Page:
Over the last several months, I’ve had the wonderful opportunity to travel across Canada and Bermuda. Since my initial introduction to the territory was primarily virtual, this has been an incredible blessing. From the east coast to the west, from Bermuda to the Northwest Territories, I have seen the best of front-line ministry.

Of course, it’s not all perfect and there are many challenges facing our work. Yet, in every centre, corps and divisional office, I have met people who love Jesus and love serving their communities, and they are making a difference in practical and spiritual ways. It has been a great encouragement to see and hear these stories of transformation. My prayer is that this helps me in my role as a territorial leader

One of the most exciting areas of growth I’ve observed is the effort to build partnerships. The third pillar of our territorial strategy, drawn from our vision statement, is to “forge stronger partnerships,” and it has been particularly inspiring and hopeful to hear how our Salvation Army mission partners are finding ways to work together. 

These partnerships are both external and internal. Paying attention to partnerships between us will help to strengthen our processes, improve our community outreach and provide encouragement to each other. 

One way we are forging stronger internal partnerships is by establishing Regional Integration Forums (RIFs). The purpose of these forums is to bring together all the Salvation Army ministry units in a geographic region—corps, social services and National Recycling Operations—to collaborate to meet the needs of the community.

By building meaningful relationships between ministry units, RIFs will create supportive environments, allowing officers and employees to share knowledge, learn from one another and feel more connected to their mission. This improved understanding of one another will make it easier to support clients, recognize and assess unmet needs within their community, co-ordinate services and strengthen continuity of care through cross-referrals.

We hope and pray that these strong internal relationships will result in ministry where:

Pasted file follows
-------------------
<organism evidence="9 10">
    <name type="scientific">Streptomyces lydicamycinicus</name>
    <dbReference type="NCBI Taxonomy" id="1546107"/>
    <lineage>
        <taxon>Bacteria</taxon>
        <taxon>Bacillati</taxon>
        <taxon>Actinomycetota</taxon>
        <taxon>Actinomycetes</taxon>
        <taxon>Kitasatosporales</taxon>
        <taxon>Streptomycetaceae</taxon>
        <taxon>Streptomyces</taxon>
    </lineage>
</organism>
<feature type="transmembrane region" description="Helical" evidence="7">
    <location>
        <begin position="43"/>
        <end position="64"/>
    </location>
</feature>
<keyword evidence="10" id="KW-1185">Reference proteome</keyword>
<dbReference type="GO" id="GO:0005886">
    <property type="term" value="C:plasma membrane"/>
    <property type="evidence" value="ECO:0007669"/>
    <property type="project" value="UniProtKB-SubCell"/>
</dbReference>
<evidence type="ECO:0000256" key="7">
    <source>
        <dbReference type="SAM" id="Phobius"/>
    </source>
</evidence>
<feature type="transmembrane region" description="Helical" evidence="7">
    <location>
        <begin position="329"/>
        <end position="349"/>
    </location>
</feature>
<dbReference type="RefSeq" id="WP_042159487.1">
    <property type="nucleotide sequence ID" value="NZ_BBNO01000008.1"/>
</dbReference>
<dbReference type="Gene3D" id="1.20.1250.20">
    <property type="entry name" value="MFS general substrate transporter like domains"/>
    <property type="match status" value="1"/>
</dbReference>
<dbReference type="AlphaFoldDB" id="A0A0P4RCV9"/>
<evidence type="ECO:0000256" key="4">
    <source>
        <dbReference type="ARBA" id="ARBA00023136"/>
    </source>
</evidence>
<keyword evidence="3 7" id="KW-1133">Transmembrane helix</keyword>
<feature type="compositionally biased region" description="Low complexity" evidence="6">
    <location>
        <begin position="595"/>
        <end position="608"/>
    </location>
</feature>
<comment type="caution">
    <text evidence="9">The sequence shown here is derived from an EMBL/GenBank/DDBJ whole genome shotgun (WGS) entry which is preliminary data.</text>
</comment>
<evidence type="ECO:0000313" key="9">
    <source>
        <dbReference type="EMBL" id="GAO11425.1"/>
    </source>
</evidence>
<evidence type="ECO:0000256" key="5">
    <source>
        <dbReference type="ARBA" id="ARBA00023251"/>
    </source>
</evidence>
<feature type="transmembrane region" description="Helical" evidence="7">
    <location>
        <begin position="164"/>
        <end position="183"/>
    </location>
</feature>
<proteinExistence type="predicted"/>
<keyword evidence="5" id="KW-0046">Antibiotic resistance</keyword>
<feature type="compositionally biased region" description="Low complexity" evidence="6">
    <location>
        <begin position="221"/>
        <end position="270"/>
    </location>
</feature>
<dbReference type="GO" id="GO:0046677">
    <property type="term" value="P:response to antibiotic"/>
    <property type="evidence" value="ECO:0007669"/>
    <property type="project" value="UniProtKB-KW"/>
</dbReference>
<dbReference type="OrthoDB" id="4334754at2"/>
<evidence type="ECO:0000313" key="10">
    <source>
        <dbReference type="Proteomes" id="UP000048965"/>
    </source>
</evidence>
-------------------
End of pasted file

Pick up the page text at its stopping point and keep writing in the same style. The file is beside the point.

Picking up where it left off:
• Everyone is on the same page and pulling together in the same direction;
  • Knowledge is captured, shared and mobilized;
  • Innovative ideas are encouraged and distributed across teams;
  • Best practices are highlighted and leveraged across the Army;
  • Problems are being solved through collaboration

 Divisional commanders have begun to select communities in their respective divisions to begin using RIFs. These communities represent Phase 1, a test and learn period to help determine the best approach for future RIFs.

Major Neil Wilkinson, an area commander in British Columbia, took up the challenge of starting a RIF, assembling one in the Kootenays in September. This location offers a great opportunity for us to learn about the possibilities of collaboration in a more geographically spread-out community in a rural context.

Major Wilkinson dedicated his first RIF to team building and learning about one another, with the idea that building relationships and trust are at the centre of working together to create a shared strategy for ongoing collaboration and integration.

The forum was very well received by the members. One said, “I appreciated how we were invited to share and were challenged to be vulnerable pretty much right away.” Another shared, “It was a great opportunity to get to know the officers in the Kootenays and hear their stories.” 

We look forward to hearing more about our Phase 1 RIFs and will share best practices when we roll out others throughout the year. Look for more news about these in the future.

By working together, praying together and serving together, we see a bright future for our Army in the Canada and Bermuda Territory.

Colonel Evie Diaz is the chief secretary in the Canada and Bermuda Territory.

This story is from:

Leave a Comment